Monday, January 29, 2007

Ragnar Grippe - Sand , LP,1977, France (NWW list!)

Born 1951 in a family with a singing mother and a radio producer father and a brother.
Since early childhood I’ve been told that I spent late evenings as an infant under a grand piano, thus consuming lots of lieder by Hugo Wolf and Franz Schubert. I would think that this type of immersion into music must some way alter the state of a person.
With this musical coating I was soon presented to the recorder, an instrument that was considered the entrance tool for music exploration. After some years I was given the possibility to play cello, and this instrument was my alternative to a football, even though I never considered football an alternative.
At age 14 I was presented with the possibility to register for the application to enroll as a student at the Royal Music Conservatory. Here is where personal decisions were obsolete, but who at age 14 would take the decision of an adult ? I didn’t, and this is where music suddenly became the object of timing or coincidence. Since I was 14 I had an advantage before the older applicants, undergoing the test exam to be admitted under the utmost stress, while the 14 year old didn’t know which school he was soon attending, and therefore didn’t have time to think about stress. The school didn’t represent anything.
College in Stockholm, at the same time Music Conservatory with cello, playing six stringed bass with a virtuoso guitar player, and finding the cello repertoire the subject of my wishes to transform. You don’t transform Beethoven. Therefore an unknown yet undescribed yearning for composition.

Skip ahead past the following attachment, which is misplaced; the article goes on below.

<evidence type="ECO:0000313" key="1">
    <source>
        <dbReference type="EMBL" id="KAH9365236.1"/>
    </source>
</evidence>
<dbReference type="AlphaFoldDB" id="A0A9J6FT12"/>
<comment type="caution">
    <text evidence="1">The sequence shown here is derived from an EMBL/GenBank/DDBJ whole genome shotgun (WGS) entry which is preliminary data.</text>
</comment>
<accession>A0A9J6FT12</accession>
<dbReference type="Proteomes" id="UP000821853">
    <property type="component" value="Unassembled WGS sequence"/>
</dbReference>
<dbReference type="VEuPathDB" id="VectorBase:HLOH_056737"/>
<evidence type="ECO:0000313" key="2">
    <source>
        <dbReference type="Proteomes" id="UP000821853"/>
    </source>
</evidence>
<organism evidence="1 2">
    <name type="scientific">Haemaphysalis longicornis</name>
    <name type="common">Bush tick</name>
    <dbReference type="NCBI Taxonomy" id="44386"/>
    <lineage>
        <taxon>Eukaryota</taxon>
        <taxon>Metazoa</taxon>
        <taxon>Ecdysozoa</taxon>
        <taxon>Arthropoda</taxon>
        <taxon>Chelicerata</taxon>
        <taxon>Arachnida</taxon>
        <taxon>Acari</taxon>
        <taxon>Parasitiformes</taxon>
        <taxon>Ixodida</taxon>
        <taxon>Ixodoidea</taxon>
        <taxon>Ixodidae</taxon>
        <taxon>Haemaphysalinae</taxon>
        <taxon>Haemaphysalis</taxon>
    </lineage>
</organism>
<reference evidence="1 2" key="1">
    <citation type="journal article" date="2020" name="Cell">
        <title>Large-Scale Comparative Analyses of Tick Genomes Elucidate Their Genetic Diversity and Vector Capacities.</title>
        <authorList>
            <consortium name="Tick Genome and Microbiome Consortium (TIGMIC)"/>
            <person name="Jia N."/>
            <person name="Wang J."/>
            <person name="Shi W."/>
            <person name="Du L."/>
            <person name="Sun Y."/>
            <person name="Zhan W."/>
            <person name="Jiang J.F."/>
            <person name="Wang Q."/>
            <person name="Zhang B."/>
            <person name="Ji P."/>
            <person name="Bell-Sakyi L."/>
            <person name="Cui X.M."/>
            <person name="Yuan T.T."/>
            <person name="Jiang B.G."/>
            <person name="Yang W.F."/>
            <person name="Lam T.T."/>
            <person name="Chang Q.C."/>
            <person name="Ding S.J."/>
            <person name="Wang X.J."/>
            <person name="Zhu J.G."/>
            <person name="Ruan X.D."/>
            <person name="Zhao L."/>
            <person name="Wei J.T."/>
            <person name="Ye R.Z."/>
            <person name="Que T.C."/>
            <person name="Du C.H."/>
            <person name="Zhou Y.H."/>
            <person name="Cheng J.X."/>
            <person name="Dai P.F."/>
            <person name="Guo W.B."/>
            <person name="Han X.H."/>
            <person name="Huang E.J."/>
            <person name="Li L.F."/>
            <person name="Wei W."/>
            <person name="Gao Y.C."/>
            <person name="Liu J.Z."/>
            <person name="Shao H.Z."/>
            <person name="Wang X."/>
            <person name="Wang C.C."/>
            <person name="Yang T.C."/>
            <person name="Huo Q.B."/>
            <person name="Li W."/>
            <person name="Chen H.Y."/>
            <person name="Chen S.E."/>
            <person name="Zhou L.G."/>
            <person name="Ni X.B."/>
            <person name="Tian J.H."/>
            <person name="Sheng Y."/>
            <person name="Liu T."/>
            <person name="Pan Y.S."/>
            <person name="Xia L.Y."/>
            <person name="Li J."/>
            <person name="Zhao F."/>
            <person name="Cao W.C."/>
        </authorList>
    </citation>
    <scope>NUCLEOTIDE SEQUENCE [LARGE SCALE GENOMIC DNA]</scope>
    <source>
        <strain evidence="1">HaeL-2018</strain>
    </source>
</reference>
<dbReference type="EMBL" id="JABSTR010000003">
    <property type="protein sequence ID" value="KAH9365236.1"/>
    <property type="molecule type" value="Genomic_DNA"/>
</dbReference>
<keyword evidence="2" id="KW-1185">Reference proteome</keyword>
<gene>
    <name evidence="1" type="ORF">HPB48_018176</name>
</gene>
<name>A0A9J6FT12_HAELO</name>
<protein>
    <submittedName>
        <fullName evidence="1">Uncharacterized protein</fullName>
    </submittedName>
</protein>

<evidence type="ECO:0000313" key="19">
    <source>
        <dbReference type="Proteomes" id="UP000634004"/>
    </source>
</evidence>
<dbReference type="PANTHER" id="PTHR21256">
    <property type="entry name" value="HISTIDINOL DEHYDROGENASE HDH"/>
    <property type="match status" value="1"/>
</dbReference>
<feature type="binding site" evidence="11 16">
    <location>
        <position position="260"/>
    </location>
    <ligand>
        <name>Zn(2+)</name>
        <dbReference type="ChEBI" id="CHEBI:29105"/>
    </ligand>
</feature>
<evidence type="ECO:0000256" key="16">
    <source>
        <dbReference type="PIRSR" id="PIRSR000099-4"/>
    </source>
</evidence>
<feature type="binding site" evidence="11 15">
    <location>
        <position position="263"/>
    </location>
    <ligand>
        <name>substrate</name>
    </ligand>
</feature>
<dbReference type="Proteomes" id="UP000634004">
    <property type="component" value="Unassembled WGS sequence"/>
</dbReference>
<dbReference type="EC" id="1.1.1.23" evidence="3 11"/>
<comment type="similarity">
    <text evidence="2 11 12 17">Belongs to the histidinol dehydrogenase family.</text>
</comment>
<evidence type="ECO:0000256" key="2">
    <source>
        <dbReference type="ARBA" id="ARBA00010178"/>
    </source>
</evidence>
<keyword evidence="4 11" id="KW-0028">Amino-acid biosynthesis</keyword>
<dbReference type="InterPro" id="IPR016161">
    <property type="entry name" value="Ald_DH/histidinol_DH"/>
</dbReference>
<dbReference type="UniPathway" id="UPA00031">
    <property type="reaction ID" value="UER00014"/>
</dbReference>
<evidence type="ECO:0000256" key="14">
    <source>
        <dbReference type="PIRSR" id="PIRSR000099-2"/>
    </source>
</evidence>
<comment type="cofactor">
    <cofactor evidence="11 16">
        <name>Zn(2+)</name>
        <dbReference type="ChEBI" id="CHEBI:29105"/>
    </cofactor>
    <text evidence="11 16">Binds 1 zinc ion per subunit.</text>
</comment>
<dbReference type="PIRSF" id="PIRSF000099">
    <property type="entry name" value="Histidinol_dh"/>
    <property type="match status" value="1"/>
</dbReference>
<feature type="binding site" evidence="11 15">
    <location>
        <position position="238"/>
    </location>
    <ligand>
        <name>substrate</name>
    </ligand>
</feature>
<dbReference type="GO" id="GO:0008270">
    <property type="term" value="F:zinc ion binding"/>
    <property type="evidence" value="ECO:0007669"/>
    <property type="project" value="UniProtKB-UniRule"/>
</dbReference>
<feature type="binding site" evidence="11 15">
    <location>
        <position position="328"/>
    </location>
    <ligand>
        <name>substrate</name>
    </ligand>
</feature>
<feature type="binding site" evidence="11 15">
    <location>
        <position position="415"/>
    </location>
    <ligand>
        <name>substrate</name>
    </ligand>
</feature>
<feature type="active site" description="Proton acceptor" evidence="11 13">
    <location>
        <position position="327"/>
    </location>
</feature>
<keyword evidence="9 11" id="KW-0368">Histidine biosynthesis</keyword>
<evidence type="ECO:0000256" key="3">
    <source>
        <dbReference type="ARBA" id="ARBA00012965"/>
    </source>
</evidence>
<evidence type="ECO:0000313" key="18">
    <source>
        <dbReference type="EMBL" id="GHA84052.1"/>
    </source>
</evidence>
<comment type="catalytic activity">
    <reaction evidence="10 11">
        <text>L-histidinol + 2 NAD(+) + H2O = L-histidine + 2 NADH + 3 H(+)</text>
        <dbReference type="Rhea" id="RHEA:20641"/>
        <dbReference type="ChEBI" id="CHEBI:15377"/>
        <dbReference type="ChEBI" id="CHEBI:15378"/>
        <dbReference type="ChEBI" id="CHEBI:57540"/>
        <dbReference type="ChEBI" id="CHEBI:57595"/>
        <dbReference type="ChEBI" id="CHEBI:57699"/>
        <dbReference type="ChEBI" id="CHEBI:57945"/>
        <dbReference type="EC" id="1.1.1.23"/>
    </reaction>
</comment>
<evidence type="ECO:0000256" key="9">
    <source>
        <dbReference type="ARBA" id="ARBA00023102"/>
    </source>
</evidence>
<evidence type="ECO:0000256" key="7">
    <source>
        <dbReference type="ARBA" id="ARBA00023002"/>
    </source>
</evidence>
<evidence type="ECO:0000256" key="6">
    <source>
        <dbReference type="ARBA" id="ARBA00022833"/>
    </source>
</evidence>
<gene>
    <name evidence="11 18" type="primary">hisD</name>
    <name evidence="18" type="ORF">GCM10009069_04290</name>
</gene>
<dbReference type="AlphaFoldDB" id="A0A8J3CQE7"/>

Come the end of college, and I had decided, I can’t become this soloist with an incredible musical future. I don’t know whether it’s reconstruction of the past or not, but I think that my inabilties to render the cello’s inherent qualities ”visible” to an audience was the reason why I didn’t continue.
I went to the south of France to study French and attend some classes at the Université d’Aix-Marseille in History of Architecture. My interests had been divided between diplomat, architect and composer at this time. After some thinking I realized that my ”bred in the bone” music was something that I would have years to spend in order to - if ever - to give as deep an unconscious knowledge of as in my music to for example architecture. So I realized I had a treasure that I had to manage. This is not boasting, because what I’m saying here is not whether my music is good or not, only that there was a ”knowledge” that was ready to be used. Whether it would be well used or not is nothing that I can discuss.
Stockholm University 1971, classes in Musicology. The term paper was to be written, and I had gotten my eyes on the Electronic Music Studio in Stockholm. Why? I had heard some records that were sent to my father, and thought that they were mostly awful. I thought, how can so much money be invested in something that awful!
After the months spent at the studio, under the auspices of former director Knut Wiggen, I learned to like the possibilities that must be inherent in this new medium, and I asked Wiggen where to study the music. His firm answer was; There is only one school, Groupe de Recherches Musicales in Paris. I applied for a grant, and was off as a cellist studying composition at Group de Recherches Musicales some months later.